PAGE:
Plant-based Meat Is Going Public!

Dear Readers,

As a former meat-eater who loves hamburgers (but not-so-much ‘veggie burgers’), Beyond Meat is it. We only this year learned about this product, and in just a few months it, has been beyond reforming for our 5-year vegan family. We don’t share much on this blog by the way of animal advocacy, but this news is worthy of sharing in today’s divisive climate .. news that gives me hope. It means our country is beginning to wake up.

Change may be slow when it’s also for good. The simple act of changing from who you eat three times a day to what you eat goes a long way toward the top conservation issues of our day: land, water, climate, energy, and animal advocacy.

It’s Burger Night every Friday at DirtNKids! Thank you, Beyond Meat. (And thank you to our local Target store for keeping it stocked in the meat aisle.)

~ Shannon @ DirtNKids

[Email readers: Meet Ethan Brown, Beyond Meat’s CEO, by watching the interview within the article.]

A ‘No-brainer’ Comparison

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8 thoughts on “Plant-based Meat Is Going Public!

  1. When my sister visited us from New York back in February she recommended this as one of two vegan burgers that really taste meaty. The other was Impossible Burger:

    https://impossiblefoods.com/food/

    At the downtown Whole Foods on Saturday I noticed a big display of Beyond Meat. At $6 for a package of two, they’re on the pricey side. Does your Target sell them at a lower price?

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    1. Compare this with another processed food, ground flesh from a CAFO-raised steer: the Burger King Whopper. At just $4, many costs are not even paid at the store.

      Let me see if I can clarify, Steve.

      In the current fast food burger system, grazing land supplants forests and is tax-exempt (big animals, lots of space), feed and water inputs are heavily subsidized (again, big animals), water and air is routinely polluted (what goes in one end comes out the other end), and cruelties upon these gentle beings are shielded from marketing practices (we are regularly lied to).

      Paying all THOSE costs, that same burger should be in the range of $10-$15.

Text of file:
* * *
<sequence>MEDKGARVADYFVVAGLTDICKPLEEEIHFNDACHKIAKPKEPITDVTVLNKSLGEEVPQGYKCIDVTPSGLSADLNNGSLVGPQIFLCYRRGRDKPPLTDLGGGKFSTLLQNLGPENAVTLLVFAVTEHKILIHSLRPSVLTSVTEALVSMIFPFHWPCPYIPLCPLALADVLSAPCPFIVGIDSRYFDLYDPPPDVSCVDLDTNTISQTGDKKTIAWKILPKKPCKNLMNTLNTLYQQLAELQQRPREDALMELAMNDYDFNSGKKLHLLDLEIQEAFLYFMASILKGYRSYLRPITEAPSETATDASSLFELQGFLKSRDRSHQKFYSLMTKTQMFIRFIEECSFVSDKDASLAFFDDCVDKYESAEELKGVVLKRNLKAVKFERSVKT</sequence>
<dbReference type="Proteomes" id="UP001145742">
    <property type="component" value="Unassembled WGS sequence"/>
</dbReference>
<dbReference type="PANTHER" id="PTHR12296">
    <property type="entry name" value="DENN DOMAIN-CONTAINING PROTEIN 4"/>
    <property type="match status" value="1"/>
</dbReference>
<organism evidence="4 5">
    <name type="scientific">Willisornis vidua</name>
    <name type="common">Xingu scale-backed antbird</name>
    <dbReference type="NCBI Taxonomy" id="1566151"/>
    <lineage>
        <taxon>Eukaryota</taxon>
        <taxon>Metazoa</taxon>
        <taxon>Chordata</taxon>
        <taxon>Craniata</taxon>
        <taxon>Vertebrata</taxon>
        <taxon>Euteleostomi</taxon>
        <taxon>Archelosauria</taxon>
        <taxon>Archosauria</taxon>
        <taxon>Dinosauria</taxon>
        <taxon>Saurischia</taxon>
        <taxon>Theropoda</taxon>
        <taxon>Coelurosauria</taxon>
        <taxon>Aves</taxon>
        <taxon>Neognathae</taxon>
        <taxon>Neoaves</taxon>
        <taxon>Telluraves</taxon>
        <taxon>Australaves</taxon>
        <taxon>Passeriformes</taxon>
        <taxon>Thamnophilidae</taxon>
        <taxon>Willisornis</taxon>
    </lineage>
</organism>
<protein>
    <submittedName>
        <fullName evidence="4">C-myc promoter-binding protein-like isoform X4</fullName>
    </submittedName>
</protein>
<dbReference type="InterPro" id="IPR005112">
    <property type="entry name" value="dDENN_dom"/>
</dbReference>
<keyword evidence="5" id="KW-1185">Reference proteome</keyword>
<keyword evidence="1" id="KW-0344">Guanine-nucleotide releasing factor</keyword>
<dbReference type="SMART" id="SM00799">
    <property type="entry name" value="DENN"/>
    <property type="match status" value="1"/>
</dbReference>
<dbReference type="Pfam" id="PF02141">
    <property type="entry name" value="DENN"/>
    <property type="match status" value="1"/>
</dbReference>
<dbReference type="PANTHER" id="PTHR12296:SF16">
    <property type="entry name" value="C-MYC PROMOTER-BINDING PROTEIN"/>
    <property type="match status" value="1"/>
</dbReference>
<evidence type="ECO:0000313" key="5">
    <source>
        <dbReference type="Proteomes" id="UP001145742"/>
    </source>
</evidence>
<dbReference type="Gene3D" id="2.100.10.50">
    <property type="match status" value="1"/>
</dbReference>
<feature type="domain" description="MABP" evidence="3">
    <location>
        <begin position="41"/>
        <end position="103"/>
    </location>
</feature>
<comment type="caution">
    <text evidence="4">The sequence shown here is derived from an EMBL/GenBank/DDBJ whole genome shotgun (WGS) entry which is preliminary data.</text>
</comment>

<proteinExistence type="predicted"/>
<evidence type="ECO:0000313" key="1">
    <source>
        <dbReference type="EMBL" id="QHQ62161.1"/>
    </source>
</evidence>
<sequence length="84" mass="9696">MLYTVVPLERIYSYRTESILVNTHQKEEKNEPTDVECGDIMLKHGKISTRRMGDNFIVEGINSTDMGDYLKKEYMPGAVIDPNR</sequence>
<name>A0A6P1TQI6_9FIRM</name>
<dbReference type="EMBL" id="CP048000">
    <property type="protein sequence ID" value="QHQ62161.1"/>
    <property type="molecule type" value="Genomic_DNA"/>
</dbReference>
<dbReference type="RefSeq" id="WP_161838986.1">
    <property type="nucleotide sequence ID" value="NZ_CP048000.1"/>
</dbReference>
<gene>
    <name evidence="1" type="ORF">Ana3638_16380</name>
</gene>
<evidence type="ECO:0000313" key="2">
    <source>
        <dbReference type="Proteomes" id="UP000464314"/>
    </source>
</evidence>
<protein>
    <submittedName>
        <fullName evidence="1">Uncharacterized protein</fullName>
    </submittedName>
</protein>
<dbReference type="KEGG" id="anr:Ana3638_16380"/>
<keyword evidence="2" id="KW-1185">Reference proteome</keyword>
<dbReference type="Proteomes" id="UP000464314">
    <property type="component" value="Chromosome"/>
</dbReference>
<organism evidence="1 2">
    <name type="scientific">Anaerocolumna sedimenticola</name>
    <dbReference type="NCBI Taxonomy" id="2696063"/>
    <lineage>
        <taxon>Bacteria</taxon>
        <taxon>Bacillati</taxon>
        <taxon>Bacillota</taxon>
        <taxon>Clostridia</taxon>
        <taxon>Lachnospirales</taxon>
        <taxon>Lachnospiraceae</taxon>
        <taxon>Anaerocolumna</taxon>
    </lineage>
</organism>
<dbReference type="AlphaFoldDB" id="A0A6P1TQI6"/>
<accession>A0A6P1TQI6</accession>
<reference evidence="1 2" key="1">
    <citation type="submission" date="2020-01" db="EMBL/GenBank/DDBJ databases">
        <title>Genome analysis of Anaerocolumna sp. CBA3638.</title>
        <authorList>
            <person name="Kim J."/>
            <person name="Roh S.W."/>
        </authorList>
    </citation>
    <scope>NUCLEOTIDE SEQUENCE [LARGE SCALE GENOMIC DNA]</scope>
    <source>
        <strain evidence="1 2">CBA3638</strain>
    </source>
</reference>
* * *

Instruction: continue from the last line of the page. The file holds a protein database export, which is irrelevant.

Since I care about impacts on the environment, resource scarcity, and animal welfare, I don’t mind paying $3/patty. We make up that expense by eating from the ground throughout the week .. much cheaper than any processed food, especially meat.

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      1. It was in the 1970s when I first became aware of the subsidized costs of raising cattle (and other animals). One main source for me then was Diet for a Small Planet, which you’re probably familiar with.

        In posing my question, my mental comparison was with the prices of other veggie burgers. Granted, they generally don’t taste really taste like meat, as you mentioned.

        In New Zealand I ordered the veggie burger in one homey restaurant and was surprised when I saw what lay between the top half bun and the bottom half bun: a huge stack of roasted veggies. In fact the stack was so tall it took a long wooden skewer to hold the two halves of the bun together. There wasn’t any “burger” at all.

        Liked by 1 person

  2. This looks great as a substitute. We are not vegan but I would try this. We try to eat healthy and this would be a great alternative. Do you guys have Brookshire’s down there? I wonder if they carry this…

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    1. I’m not sure. You can always ask the store manager. Show him/her a picture of the packaging (on the post). Whole Foods also carries it, but your town may not be big enough to have that store.

      Let me know if you ever try them. My meat-eater friends think they’re amazing!

      Liked by 1 person

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